On investing in love, Muthoni says one has to do their best, show up, and be a better version of themselves.

“Work on yourself to be able to contribute to the other person’s growth. I’ve invested on intimacy and openness more than sex in my relationship,” she says.

On sex, she says: “It could just be a physical attraction rather than an emotional connection. Most people don’t get the difference.”

A slack in faithfulness, broken communication and effort is a red flag to her.

“I expect my partner to tell me where he’s at all times, what he’s doing and with whom. It’s an expression of open communication between us. If either of us isn’t willing to disclose such information, then it raises suspicion on our motives.”

As a businesswoman, Muthoni has some money, but she says it is a sensitive subject that sucks life out of otherwise vibrant relationships.

“I’m not sure where to start. I’d rather not discuss it,” she says.

EDDY ASHIOYA, 26, JOURNALIST

“Love is a social construct that exists to remind people that they have the ability to tolerate others for life,” Eddy says.

“If you can put up with how someone chews or snores for the rest of your life, then you love that person,” he says tittering naughtily.

Nowadays, it is trendy to be involved with multiple partners, and, curiously, having one partner is considered old-school. Eddy though has a different view.

“Is it possible to love only one person? Of course it is. You just need to invest your all in them,” he says.

His experiences have taught him that it’s possible to love someone from a distance.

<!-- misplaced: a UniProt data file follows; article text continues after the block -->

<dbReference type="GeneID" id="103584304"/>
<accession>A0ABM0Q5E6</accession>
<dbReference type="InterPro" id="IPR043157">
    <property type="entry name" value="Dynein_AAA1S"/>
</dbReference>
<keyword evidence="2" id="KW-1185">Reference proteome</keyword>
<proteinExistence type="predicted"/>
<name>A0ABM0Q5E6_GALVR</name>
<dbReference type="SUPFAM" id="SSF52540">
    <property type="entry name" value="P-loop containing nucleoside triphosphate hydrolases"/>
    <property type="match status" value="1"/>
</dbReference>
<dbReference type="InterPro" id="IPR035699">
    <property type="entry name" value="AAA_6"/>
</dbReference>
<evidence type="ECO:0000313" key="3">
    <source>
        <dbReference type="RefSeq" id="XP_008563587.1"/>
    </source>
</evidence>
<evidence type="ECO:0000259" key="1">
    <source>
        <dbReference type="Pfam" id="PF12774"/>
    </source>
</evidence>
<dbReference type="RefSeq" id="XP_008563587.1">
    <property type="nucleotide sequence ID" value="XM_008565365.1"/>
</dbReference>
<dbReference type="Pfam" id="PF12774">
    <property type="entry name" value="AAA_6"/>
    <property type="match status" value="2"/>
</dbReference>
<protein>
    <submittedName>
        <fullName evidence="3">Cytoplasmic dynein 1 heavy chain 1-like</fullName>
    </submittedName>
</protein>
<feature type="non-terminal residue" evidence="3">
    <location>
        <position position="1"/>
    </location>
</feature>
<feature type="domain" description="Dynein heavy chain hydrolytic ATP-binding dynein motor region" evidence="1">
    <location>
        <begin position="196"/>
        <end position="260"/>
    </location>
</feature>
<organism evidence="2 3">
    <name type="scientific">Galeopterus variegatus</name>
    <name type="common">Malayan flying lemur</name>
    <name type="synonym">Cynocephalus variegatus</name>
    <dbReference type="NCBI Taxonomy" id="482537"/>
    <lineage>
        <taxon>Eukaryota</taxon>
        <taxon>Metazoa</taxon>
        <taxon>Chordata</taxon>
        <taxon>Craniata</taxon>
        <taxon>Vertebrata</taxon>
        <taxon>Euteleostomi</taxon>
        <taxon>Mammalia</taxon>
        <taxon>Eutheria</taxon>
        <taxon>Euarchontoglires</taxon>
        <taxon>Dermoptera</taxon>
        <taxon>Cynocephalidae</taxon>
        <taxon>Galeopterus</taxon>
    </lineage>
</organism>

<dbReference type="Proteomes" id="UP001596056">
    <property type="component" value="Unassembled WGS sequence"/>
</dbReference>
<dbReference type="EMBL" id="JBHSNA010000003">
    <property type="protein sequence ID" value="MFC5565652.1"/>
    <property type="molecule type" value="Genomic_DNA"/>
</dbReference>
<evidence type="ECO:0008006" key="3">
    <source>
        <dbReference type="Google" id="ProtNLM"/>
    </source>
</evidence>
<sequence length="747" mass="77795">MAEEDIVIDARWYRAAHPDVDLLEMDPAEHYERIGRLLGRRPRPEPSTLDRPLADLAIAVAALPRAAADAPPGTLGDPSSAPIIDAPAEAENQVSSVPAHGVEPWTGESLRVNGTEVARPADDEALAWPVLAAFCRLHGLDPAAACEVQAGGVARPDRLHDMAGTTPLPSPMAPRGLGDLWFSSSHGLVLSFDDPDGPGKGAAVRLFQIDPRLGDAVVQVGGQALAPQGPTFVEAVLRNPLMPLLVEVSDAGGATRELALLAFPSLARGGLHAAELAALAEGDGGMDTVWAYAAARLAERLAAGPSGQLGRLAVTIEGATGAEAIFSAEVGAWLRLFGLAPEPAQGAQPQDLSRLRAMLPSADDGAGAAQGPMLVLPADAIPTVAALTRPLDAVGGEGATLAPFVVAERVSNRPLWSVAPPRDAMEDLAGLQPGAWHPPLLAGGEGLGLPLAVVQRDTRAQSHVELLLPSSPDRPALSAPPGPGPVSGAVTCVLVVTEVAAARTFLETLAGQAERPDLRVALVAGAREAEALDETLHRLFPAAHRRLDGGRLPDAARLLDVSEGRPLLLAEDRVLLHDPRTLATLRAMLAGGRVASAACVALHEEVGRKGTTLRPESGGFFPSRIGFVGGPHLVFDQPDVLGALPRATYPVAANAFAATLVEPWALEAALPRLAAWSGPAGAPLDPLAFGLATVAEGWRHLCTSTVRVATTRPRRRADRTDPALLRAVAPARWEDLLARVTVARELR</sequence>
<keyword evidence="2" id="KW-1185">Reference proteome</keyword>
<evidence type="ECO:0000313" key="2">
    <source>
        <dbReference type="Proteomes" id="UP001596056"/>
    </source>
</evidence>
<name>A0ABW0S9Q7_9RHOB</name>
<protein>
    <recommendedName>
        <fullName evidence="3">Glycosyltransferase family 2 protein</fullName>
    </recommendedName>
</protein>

Obligations, he says, are what differentiate love and a liking for someone.

“I may like you today but not tomorrow. I could just stop liking you. Once you love someone, there’s never going back; you love them for life,” he says.

So, what expectations does he have when he gets into a relationship?

“The person must declare their love to me. They owe me that much. I think it’s cool to be that bold,” Eddy says, noting that entitlement shouldn’t exist in the context of a relationship.

“If your partner is entitled in any way, you had better find a better deal. The only investment you should make is giving your heart. Any other thing, and especially money, depends on a person.”

While acknowledging that money should not be the motivation behind love, Eddy says that loving someone “who can pay the bills” is even better.

Time and trust are the biggest investments he has made in any relationship, he says, adding that his partner has paid back by being actively involved in his life for up to 50 per cent because “it’s the essence of love.”